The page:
Recently, the Utah Department of Financial Institutions – an agency that regulates Utah state financial services of payday lenders, banks and other financial service providers – published an annual report to the public. Those who keep track of these sorts of things are very happy to announce that the laws revealed in the report allow a measure of protection for consumers and provide borrowers with choices when it comes to credit. However, there seems to be some bad data with a topic that means a lot to many people.
The report from the DFI stated that there were more than 45,000 short term (payday) loans that were not fully paid off after 10 weeks. In reality, these 45,000 loans are just a drop in the bucket when compared to the hundreds of thousands of payday advance loans that are given in Utah every year. The majority of Utah citizens are able to fully repay their loans within 10 weeks. Those who cannot – who only represent about 7 percent of total borrowers – were able to make use of state sanctioned safeguards that allow them to enter into a two month repayment plan that prevents interest from accruing.
The 10 week safety cap is considered an important piece of state legislature, and was passed not because of government watchdog groups or angry letters to editors of local papers, but was passed because of urgings from actual payday lending companies. The payday lenders are the only financial companies that have regulated interest cap limits. These safeguards help to prevent consumers from getting trapped in cycles of seemingly never ending debt.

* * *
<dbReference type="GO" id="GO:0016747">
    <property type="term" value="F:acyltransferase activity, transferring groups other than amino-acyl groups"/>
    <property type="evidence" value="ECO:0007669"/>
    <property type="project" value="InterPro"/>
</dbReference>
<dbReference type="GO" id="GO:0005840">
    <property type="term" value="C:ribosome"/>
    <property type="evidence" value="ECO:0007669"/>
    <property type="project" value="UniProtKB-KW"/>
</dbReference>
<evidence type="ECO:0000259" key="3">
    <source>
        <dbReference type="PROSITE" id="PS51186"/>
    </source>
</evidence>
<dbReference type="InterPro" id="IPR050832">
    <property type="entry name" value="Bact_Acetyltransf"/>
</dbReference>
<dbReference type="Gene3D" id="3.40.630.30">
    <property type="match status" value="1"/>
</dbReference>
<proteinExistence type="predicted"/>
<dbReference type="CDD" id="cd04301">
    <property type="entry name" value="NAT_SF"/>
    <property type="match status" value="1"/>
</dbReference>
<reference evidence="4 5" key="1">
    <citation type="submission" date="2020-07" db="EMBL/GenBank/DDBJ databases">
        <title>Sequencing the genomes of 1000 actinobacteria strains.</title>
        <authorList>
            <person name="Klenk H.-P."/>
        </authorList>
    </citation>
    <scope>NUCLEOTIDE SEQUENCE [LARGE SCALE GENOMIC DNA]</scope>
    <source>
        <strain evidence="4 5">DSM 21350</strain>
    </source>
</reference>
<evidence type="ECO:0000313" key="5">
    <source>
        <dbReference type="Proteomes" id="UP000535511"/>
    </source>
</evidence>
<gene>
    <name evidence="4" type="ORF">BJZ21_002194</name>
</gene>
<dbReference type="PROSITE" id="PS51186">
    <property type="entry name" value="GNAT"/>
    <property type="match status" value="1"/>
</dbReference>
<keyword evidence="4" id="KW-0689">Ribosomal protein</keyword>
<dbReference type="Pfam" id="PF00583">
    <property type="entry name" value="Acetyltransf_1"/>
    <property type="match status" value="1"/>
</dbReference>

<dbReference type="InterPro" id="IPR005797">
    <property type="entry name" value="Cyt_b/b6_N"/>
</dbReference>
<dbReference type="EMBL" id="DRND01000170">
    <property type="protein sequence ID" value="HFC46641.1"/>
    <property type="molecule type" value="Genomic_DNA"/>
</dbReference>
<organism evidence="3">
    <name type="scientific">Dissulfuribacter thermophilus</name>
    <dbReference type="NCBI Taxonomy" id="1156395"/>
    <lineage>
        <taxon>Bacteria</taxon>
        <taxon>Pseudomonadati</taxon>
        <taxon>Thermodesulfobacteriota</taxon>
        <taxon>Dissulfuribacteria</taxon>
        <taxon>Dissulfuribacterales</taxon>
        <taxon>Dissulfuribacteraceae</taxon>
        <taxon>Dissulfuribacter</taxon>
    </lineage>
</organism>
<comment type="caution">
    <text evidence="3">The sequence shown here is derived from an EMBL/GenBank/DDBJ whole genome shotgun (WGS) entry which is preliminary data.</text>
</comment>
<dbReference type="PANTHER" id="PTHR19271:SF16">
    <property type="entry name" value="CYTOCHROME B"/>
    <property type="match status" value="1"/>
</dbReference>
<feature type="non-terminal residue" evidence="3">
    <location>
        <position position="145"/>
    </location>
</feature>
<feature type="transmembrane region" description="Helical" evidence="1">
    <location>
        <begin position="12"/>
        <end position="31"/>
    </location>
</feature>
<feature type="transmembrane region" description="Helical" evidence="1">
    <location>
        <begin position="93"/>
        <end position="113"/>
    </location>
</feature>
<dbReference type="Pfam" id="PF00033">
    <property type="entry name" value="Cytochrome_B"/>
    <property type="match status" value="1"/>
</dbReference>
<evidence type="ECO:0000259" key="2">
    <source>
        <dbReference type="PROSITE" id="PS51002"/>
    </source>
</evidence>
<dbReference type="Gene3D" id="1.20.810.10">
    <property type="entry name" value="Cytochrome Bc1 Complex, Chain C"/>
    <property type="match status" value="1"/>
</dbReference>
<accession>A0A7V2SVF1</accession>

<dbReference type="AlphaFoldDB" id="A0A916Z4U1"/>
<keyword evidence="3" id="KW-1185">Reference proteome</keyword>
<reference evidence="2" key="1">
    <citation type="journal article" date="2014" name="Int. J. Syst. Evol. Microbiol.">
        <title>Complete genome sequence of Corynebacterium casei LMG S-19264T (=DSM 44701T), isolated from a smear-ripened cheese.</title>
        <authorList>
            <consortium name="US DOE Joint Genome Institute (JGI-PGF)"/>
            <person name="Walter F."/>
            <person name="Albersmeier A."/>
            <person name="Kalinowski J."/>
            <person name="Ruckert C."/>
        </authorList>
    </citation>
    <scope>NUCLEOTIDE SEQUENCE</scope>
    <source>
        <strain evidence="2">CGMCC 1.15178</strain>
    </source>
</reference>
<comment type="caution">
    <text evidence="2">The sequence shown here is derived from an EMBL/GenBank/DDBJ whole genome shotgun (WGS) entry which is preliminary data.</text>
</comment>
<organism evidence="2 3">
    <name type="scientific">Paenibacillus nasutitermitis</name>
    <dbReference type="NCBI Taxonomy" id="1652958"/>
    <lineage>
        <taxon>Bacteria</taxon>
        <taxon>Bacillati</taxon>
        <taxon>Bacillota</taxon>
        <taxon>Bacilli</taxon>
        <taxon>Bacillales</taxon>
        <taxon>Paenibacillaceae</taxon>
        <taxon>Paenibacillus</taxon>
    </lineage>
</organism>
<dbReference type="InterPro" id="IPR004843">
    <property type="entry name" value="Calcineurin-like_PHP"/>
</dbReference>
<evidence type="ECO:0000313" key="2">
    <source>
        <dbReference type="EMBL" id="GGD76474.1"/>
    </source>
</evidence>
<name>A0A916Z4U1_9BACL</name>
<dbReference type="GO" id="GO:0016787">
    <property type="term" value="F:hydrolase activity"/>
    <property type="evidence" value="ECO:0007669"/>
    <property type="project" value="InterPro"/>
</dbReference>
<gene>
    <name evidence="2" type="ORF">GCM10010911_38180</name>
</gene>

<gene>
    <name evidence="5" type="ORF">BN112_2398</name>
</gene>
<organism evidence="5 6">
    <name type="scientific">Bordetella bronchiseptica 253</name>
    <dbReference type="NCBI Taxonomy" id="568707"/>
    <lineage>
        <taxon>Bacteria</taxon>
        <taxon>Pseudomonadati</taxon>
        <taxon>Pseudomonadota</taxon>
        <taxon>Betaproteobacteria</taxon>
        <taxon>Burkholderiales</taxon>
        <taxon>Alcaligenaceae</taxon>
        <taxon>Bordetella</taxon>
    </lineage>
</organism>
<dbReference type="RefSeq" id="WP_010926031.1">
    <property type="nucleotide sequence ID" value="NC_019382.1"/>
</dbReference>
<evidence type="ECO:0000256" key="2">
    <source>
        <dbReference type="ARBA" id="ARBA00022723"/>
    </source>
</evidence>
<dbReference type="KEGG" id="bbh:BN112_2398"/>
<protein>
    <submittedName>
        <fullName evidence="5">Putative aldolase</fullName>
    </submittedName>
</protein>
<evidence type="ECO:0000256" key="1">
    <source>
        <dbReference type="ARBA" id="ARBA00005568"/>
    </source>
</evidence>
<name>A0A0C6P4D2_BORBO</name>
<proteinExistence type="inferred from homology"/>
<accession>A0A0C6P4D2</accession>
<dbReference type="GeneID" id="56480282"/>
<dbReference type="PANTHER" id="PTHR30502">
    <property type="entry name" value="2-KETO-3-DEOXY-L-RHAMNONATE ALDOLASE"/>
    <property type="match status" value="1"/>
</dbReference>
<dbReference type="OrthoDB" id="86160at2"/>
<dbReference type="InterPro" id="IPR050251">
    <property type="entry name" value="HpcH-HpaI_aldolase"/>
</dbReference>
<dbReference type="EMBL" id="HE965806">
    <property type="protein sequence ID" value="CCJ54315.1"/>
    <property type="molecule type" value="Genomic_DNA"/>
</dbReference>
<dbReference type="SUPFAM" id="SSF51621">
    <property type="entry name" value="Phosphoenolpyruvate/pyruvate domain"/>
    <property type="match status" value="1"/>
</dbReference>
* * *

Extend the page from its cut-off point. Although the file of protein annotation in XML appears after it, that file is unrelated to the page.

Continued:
You could wrack your brain all day long and not be able to come up with any other financial institution that allows their loans to stop accruing interest, and extends payback periods, without imposing additional costs on consumers. The majority of payday lenders in Utah are more than happy to offer this option to their customers, and consider it a unique perk that other financial service providers are unable – or even unwilling – to provide to their customer base.
It is sad, then, to learn that the allegations of “debt cycles” is not quite as accurate as one might think. New legislation is trying to force payday lenders to verify whether or not a person is able to repay their loans prior to approving said loans. You would think, if you listened to the opponents of payday lending, that the lenders are actually looking for the types of borrowers who are unable to pay them back. This would be silly, of course, because lenders are giving loans from their own funds, and surely want to get paid back in order to stay in business.
No matter how many articles get written that paint payday lending companies in a bad light, and no matter how much certain liberal parties would like to attack payday lenders, the fact remains that this industry is in favor – at least in the state of Utah – of policing itself and doing all that it can in order to assist the minority of consumers who are unable to pay back their payday loans within ten weeks. Of course, you won’t read about this sort of thing on most liberal, mainstream websites. But the truth is the truth, and the truth is that payday lenders are taking more risk than other lenders, while still showing more compassion to their customers than any other financial service providers in existence today.read more